What Is Acupuncture?
Sep 30, 2016 12:13PM
by Christina Captain, DAOM (c), MSAOM, MSHN, MA
Acupuncture, a single modality in the complete medical model of Oriental Medicine, is considered between 4,000 and 6,000 years old. The World Health Organization recognizes over 43 common disorders that Acupuncture and Oriental Medicine can effectively treat.
These include respiratory disorders (e.g. asthma and allergies), musculoskeletal disorders (e.g. joint pain and arthritis), gastrointestinal disorders (e.g. acid reflux and irritable bowel syndrome), gynecological disorders (e.g. painful menstruation, menopausal symptoms and infertility), urinary disorders (e.g. incontinence and sexual dysfunction), psychological disorders (e.g. depression), skin disorders, endocrine disorders and complimentary treatments to chemo and radiation therapies. This list only represents some disorders that can effectively be addressed with Acupuncture and Oriental Medicine.
How Does Acupuncture Work?
One aspect of Traditional Chinese Medical theory, on which Acupuncture is based, is the theory of qi (chi) and meridians. Qi is the vital substance that animates the human body, keeping its systems and organs functioning properly. Qi must be in ample supply and flow smoothly without obstruction through the meridians.
Meridians are pathways that qi flows through. Each meridian is connected to an organ and has several branches throughout the body. Imagine meridians as streams of a larger river, and the water flowing through these streams is actually the qi flowing through the meridian pathways. Then, imagine the trees lining the banks of each stream are blocking the water’s flow. This is similar to how qi becomes blocked, causing a stagnation or stoppage of its flow. This stagnation of qi translates into pain or organ system dysfunction.
Acupuncture and herbs allow us to manipulate the qi flow in our bodies, relieving pain and restoring organ system dysfunction. For example, if your neck becomes injured from a car accident and results in pain, then theoretically, the qi in your neck is blocked, and an Acupuncture treatment should help to relieve the pain by restoring a smooth qi flow.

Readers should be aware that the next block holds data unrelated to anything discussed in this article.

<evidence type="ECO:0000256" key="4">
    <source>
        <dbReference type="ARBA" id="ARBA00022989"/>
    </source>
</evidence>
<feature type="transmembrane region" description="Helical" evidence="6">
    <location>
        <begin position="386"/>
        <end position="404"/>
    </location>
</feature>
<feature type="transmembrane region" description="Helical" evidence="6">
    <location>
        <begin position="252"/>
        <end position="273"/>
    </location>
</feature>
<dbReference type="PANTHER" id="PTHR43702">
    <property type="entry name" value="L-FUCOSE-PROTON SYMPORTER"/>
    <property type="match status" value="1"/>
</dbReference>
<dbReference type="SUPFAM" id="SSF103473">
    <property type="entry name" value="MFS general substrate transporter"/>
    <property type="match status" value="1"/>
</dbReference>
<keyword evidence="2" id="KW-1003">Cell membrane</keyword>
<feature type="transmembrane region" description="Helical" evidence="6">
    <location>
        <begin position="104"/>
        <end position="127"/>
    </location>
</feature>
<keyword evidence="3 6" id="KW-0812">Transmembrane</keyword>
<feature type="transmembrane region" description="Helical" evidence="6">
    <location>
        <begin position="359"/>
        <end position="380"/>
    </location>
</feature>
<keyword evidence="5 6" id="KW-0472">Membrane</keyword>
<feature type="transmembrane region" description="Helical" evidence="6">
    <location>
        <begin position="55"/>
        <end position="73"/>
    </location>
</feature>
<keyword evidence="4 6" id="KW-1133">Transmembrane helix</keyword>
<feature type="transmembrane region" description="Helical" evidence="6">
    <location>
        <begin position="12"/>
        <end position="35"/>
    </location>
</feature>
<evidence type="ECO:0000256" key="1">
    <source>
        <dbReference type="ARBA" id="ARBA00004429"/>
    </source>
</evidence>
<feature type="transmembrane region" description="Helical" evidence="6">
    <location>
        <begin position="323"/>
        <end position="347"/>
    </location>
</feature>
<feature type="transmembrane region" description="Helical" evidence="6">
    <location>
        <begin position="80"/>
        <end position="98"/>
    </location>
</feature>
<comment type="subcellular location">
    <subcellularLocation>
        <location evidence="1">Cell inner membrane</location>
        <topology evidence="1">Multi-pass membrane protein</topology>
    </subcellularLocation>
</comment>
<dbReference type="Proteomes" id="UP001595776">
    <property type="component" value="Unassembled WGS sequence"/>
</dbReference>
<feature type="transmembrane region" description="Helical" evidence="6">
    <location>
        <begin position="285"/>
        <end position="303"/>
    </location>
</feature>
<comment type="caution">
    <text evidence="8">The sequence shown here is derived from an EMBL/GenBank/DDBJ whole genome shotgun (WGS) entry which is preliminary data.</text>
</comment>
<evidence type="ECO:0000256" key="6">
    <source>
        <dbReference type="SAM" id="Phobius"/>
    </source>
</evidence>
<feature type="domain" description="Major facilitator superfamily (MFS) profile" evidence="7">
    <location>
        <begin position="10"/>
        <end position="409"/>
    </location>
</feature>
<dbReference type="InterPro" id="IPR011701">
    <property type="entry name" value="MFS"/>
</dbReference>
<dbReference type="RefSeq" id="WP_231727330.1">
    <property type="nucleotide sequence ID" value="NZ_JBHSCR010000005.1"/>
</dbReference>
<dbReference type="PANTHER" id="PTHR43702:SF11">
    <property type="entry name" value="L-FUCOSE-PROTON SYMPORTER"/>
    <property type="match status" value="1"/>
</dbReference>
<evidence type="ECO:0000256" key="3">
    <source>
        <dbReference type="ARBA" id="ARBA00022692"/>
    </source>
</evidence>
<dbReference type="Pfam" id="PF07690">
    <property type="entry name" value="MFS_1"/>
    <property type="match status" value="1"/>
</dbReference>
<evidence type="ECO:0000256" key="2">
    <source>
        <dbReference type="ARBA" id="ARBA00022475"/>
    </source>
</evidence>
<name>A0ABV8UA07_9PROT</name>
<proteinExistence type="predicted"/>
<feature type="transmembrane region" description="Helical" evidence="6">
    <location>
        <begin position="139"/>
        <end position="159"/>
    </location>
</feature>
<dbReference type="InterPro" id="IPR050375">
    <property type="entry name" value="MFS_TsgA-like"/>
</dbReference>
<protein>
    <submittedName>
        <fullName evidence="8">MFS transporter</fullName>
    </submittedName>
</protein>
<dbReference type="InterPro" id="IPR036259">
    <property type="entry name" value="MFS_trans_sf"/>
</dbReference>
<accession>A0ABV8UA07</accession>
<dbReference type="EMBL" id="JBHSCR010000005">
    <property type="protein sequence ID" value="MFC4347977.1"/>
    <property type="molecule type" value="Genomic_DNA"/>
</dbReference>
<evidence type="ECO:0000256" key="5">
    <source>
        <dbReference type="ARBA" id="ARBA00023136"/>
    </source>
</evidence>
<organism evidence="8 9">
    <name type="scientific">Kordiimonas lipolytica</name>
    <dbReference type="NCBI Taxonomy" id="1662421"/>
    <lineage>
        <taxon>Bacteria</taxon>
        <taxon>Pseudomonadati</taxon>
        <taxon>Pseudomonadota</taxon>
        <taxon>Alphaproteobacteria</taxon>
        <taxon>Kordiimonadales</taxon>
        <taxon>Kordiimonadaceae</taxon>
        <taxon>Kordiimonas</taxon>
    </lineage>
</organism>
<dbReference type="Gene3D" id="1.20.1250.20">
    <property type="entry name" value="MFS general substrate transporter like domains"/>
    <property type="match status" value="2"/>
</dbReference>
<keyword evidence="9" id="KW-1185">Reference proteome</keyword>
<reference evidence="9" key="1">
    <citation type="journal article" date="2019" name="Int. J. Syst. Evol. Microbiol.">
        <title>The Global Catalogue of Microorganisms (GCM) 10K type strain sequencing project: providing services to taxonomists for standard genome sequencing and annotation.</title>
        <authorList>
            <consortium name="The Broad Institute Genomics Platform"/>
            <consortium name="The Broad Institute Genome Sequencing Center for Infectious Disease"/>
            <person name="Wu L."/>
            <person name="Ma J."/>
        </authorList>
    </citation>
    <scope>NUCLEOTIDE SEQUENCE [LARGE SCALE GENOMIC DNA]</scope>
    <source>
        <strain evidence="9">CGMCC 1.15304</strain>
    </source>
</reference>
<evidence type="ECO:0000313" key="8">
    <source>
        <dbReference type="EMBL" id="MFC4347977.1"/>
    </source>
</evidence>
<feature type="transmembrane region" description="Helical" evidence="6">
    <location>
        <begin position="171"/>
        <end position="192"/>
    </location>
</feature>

A more scientific theory on Acupuncture’s mechanism of action is its basis on a series of responses by the nervous, hormonal and vascular systems. Common Acupuncture effects include the secretion and regulation of neuro-hormones such as serotonin, dopamine, enkephalin and endorphins. The production of these substances creates a balance at the body’s biochemical level, and can imbue a feeling of peace and wellness.
In fact, Acupuncture works so well that even Physical Therapists have begun including the modality in their own practices. They call it “dry needling,” and the current training consists of a weekend course. However, if you are skeptical about this, please write, call or visit your legislator’s office to express your concern.
What Are the Credentials of Acupuncture Physicians?
In the state of Florida, Acupuncture physicians are required to complete a five-academic-year course of study after meeting the mandatory prerequisites for acceptance, resulting in a Master’s degree. After completing the required didactic and clinical coursework, four national board examination tests must be passed and malpractice insurance obtained before a license will be issued.
Chapter 457 of the Florida code describes Acupuncture physicians as primary care practitioners who can order and utilize laboratory testing. Acupuncture physicians are regulated under the same federal laws and rules in regard to the Healthcare Privacy Act. Moreover, specialization in the form of a Doctoral degree is now the terminal degree in this field. Individuals with a Doctoral degree utilize the initials DAOM.
Who Has Received Acupuncture?
Nearly one in 10 adults (approximately 20 million people) in the United States has received Acupuncture, and 60% indicate they would readily consider Acupuncture as a treatment option, according to survey findings from the National Certification Commission for Acupuncture and Oriental Medicine. Nearly half (48%) of these individuals surveyed who had received Acupuncture reported they were either “extremely” or “very” satisfied satisfied with their treatments.
Why Not Try Acupuncture for Yourself?
The truth is you miss all the shots which you don’t attempt to make. So, why not give Acupuncture a try? You have nothing to lose. Seek out qualified licensed practitioners and utilize this complementary medicine modality. NCCAOM.org is the national accrediting body for Acupuncture Physicians. Log onto their website to find a board-certified practitioner in your area.
Christina Captain is a nationally board-certified and Florida-licensed acupuncture physician and the lead practitioner at the Family Healing Center which she founded in 2000. In 2014, she earned a Master of Science degree in Human Nutrition from the University of Bridgeport, Connecticut, and is currently a candidate for the Doctorate in Acupuncture and Oriental Medicine with a focus in integrative medicine from AOMA––Graduate School of Integrative Medicine, Austin, Texas. (2016). Captain’s knowledge and enthusiasm for health and wellness has earned her a reputation as a qualified lecturer, keynote speaker and experienced teacher throughout the United States. To meet Dr. Captain, call 941-951-1119 and schedule your free meet-and-greet.